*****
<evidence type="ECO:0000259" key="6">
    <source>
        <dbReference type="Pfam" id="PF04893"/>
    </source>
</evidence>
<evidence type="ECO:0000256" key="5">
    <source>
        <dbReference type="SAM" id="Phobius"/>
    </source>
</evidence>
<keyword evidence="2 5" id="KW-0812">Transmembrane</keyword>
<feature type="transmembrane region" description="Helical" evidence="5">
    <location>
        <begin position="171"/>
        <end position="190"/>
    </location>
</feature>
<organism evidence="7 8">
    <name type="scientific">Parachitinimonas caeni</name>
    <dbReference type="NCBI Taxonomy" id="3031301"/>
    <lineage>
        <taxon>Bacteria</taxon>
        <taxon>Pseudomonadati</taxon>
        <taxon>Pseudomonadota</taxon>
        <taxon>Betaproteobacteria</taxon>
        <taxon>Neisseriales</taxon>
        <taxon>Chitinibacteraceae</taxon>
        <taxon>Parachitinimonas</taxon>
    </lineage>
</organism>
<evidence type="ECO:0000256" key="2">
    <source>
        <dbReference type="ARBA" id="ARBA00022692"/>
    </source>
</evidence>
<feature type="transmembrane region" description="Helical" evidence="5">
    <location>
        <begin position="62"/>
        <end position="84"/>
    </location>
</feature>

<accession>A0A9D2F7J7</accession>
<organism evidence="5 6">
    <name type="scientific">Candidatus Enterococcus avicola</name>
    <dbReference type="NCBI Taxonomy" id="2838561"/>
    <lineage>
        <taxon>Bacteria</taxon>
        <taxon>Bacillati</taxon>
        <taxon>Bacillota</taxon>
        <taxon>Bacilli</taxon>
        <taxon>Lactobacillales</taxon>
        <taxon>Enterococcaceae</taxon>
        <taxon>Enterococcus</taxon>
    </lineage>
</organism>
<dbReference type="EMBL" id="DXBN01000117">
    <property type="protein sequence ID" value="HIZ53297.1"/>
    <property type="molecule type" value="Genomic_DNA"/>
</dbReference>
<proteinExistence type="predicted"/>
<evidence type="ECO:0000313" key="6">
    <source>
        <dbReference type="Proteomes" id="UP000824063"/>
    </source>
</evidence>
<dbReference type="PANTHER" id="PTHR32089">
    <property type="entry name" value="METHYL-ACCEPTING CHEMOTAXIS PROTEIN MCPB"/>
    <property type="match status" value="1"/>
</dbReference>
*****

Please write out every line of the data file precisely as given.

<evidence type="ECO:0000259" key="6">
    <source>
        <dbReference type="Pfam" id="PF04893"/>
    </source>
</evidence>
<evidence type="ECO:0000256" key="5">
    <source>
        <dbReference type="SAM" id="Phobius"/>
    </source>
</evidence>
<keyword evidence="2 5" id="KW-0812">Transmembrane</keyword>
<feature type="transmembrane region" description="Helical" evidence="5">
    <location>
        <begin position="171"/>
        <end position="190"/>
    </location>
</feature>
<organism evidence="7 8">
    <name type="scientific">Parachitinimonas caeni</name>
    <dbReference type="NCBI Taxonomy" id="3031301"/>
    <lineage>
        <taxon>Bacteria</taxon>
        <taxon>Pseudomonadati</taxon>
        <taxon>Pseudomonadota</taxon>
        <taxon>Betaproteobacteria</taxon>
        <taxon>Neisseriales</taxon>
        <taxon>Chitinibacteraceae</taxon>
        <taxon>Parachitinimonas</taxon>
    </lineage>
</organism>
<evidence type="ECO:0000256" key="2">
    <source>
        <dbReference type="ARBA" id="ARBA00022692"/>
    </source>
</evidence>
<feature type="transmembrane region" description="Helical" evidence="5">
    <location>
        <begin position="62"/>
        <end position="84"/>
    </location>
</feature>

<accession>A0A9D2F7J7</accession>
<organism evidence="5 6">
    <name type="scientific">Candidatus Enterococcus avicola</name>
    <dbReference type="NCBI Taxonomy" id="2838561"/>
    <lineage>
        <taxon>Bacteria</taxon>
        <taxon>Bacillati</taxon>
        <taxon>Bacillota</taxon>
        <taxon>Bacilli</taxon>
        <taxon>Lactobacillales</taxon>
        <taxon>Enterococcaceae</taxon>
        <taxon>Enterococcus</taxon>
    </lineage>
</organism>
<dbReference type="EMBL" id="DXBN01000117">
    <property type="protein sequence ID" value="HIZ53297.1"/>
    <property type="molecule type" value="Genomic_DNA"/>
</dbReference>
<proteinExistence type="predicted"/>
<evidence type="ECO:0000313" key="6">
    <source>
        <dbReference type="Proteomes" id="UP000824063"/>
    </source>
</evidence>
<dbReference type="PANTHER" id="PTHR32089">
    <property type="entry name" value="METHYL-ACCEPTING CHEMOTAXIS PROTEIN MCPB"/>
    <property type="match status" value="1"/>
</dbReference>